When I ask if Pasca was a good singer she says, “Yes,” and laughs – apparently Pasca was more spirited than talented, constantly switching between parts as she sang.

She loved football too, studied hard at school and wanted to be a politician.

“She wanted to do something good,” says Melamu with pride.

But the laughter and happy memories are fleeting, and sadness is etched in her thin, drawn face. Pasca was a lesbian, something her family knew and accepted. She had just turned 21 and completed her final high school exams when she went to a party in December.

“I don’t know what happened after the party,” says Melamu. “But she didn’t come back.”

Two days later Pasca’s body was found in a field in a neighbouring township. She had been beaten and mutilated. At the morgue her family couldn’t recognise her face and could only identify her by a tattoo on her leg.

“At that time I was strong,” Melamu remembers. “But after that I feel like I am crazy woman.”

And as we talk, she repeats one question, over and over.

“Why? Why did this happen to my child?”

Pasca was was born in 1994, the year apartheid ended and Nelson Mandela was elected president – she was one of the first of South Africa’s so-called born free generation.

In his inauguration speech, Mandela promised to “build a society in which all South Africans will be able to walk tall, without any fear in their hearts… a rainbow nation at peace with itself and the world.”

But 21 years later, this promise remains largely unfulfilled for the country’s lesbian, gay, bisexual, transgender and intersex (LGBTI) community.

In a country where crime rates in general are high, black lesbians in poor townships face particular risks and often suffer the most violent crimes.

As women, they’re vulnerable in a country with one of the highest rates of rape in the world. As lesbians in an often homophobic and patriarchal society, they face a further danger – the idea that they can be “changed” and “made into women” through what is known as “corrective rape”.

It’s suspected this may have happened to Pasca, although the post-mortem was unable to determine this.

And when crimes happen, there’s no guarantee that the response will be adequate. Victims say they often face secondary harassment by police or health care workers.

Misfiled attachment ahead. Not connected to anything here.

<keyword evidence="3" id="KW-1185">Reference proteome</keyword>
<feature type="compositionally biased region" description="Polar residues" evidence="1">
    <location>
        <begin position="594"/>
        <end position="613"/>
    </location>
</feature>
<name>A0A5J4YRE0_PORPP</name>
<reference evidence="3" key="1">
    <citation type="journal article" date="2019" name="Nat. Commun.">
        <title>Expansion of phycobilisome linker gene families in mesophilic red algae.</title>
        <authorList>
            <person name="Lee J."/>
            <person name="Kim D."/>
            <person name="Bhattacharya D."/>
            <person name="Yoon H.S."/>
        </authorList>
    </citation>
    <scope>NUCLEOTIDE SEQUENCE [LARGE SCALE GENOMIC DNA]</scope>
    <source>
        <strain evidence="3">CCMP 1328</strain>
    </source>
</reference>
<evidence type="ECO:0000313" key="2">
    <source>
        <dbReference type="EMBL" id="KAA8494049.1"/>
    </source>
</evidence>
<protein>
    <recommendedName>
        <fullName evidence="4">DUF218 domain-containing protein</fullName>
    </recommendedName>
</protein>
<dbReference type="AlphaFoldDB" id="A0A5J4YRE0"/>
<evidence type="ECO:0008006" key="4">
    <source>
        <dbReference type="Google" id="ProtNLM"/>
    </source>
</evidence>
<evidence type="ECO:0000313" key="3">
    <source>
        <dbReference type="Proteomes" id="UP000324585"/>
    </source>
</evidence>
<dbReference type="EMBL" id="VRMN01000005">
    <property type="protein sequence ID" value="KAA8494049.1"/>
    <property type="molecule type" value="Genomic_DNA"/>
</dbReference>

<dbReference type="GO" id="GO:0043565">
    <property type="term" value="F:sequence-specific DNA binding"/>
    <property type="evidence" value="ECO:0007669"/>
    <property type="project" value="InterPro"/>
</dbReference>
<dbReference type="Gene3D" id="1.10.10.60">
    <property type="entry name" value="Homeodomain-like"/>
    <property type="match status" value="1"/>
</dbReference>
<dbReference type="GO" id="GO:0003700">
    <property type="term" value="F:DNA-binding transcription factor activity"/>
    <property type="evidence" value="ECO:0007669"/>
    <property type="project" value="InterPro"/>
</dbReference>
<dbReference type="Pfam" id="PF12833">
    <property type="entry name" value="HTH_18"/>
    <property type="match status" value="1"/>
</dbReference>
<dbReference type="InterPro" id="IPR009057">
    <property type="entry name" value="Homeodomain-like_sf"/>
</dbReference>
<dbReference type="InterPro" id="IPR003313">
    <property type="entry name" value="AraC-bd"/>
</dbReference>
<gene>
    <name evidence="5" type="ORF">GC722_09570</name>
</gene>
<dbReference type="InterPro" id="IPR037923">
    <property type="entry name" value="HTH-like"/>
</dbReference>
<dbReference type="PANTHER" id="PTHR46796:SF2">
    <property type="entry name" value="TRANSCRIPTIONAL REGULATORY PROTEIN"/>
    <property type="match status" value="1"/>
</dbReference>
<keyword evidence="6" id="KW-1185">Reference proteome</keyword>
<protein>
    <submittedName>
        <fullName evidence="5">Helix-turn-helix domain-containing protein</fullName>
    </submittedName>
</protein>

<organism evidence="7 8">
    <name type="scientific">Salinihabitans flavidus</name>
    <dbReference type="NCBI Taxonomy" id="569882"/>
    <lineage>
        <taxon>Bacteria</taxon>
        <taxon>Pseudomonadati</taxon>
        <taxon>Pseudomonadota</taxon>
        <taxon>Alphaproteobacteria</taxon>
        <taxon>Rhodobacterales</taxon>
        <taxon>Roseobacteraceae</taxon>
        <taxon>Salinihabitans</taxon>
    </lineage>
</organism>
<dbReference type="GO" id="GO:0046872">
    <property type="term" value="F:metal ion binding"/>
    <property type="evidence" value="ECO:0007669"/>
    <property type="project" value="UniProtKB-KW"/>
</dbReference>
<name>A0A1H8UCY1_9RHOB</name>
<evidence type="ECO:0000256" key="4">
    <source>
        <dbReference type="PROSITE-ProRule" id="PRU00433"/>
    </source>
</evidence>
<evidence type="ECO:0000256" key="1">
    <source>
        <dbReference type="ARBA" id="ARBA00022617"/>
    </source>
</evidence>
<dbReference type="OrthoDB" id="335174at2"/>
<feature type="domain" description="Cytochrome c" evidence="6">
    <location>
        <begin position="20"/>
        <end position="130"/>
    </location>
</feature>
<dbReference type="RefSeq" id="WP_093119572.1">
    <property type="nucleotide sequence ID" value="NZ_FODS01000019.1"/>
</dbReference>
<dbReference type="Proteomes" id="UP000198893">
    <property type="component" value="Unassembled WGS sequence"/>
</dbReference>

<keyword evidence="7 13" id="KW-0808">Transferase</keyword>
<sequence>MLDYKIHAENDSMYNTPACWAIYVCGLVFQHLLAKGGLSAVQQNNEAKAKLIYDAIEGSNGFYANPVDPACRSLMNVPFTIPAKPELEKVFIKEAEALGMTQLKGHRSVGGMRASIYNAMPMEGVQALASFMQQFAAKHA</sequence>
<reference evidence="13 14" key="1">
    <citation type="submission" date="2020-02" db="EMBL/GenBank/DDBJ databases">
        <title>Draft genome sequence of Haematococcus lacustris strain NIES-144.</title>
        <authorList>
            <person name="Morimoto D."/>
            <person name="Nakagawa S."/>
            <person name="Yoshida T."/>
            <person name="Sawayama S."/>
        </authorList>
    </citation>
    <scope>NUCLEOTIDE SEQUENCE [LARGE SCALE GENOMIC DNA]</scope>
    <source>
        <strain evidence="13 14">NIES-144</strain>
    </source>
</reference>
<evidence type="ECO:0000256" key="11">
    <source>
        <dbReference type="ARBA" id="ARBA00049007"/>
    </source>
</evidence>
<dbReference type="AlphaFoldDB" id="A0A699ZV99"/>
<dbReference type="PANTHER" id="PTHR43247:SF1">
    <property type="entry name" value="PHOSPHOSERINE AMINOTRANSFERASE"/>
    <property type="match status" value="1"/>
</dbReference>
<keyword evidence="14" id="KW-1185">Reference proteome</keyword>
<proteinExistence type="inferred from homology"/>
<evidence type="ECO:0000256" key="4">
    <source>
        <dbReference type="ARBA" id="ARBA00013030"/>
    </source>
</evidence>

Pasca’s case was assigned to a police officer who was on leave at the time, only returning to work two and a half weeks later.

Frustrated at the delay in this and two other rape cases, in January activists took to the streets of Evaton with rainbow flags and banners. Chanting “Pasca is our sister,” they marched to the local police station to demand justice.

“The police are not doing anything,” Lindiwe Nhlapo told me several weeks later. She’s part of Vaal LGBTI, one of the groups that organised the march. “The police are failing us big time.”

Since then, the police have tried to address concerns about the investigation into Pasca’s death, but frustration with the justice system is a common story.

Lindiwe Nhlapo wants justice for Pasca

In the nearby township of KwaThema, silver drapes and rainbow flags adorn the living room of the small house that’s the headquarters of the Ekurhuleni Pride Organising Committee (EPOC).

There’s also a bar down one end and a sign on the wall – Divas and Dykes Lounge. Day or night, this is a safe place for gay and transgender people to socialise.

“I can’t walk with my partner on the street and hold their hand,” says Bontle Kahlo, from EPOC. “I can’t go out at night and say ‘I’m going to dance somewhere,’ because I’m not safe. I might get killed because of who I am, because of who I love.”

Bontle Kahlo (right) with her partner Ntsupe Mohapi

She points to a frame on the wall containing photos of dozens of LGBTI men and women.

“This is our memory wall,” she says. Some of them died of natural causes, but many of the lesbians in the pictures were murdered because of their sexual orientation.

“Women are less than men,” says Kahlo. “If you’re a black woman, you are even less, and if you’re a black lesbian woman you are basically nothing in this country.”

Among the faces on the wall is Noxolo Nogwaza, a 24-year-old lesbian who was raped, mutilated and murdered in 2011.

Noxolo Nogwaza’s photo is top left – she is wearing a baseball cap and white top

But five years later, no-one has been prosecuted.

“The feeling we got from the police is that they expected us to do all the work for them,” says Kahlo.

“It’s very tiring to be an activist but to also be a police officer and to try as hard as you can, and to have a government which is not supportive.”

Her partner and fellow campaigner Ntuspe Mohapi nods in agreement.

“They’re good at talking but not at acting,” she says.

When they heard about Pasca’s murder, there was a familiar sadness.

“I think it’s getting worse,” Mohapi says. “And these are just the cases of murder that we are talking about. We haven’t started with rape, or hate speech, and the bullying in schools, and the suicides of gay teenagers.”

South African law doesn’t classify hate crimes differently from other crimes, so there are no official statistics to turn to.

The organisation Iranti-org is funded by the EU to document violence against LGBTI people – it has counted more than 30 murders and rapes in the country since 2012.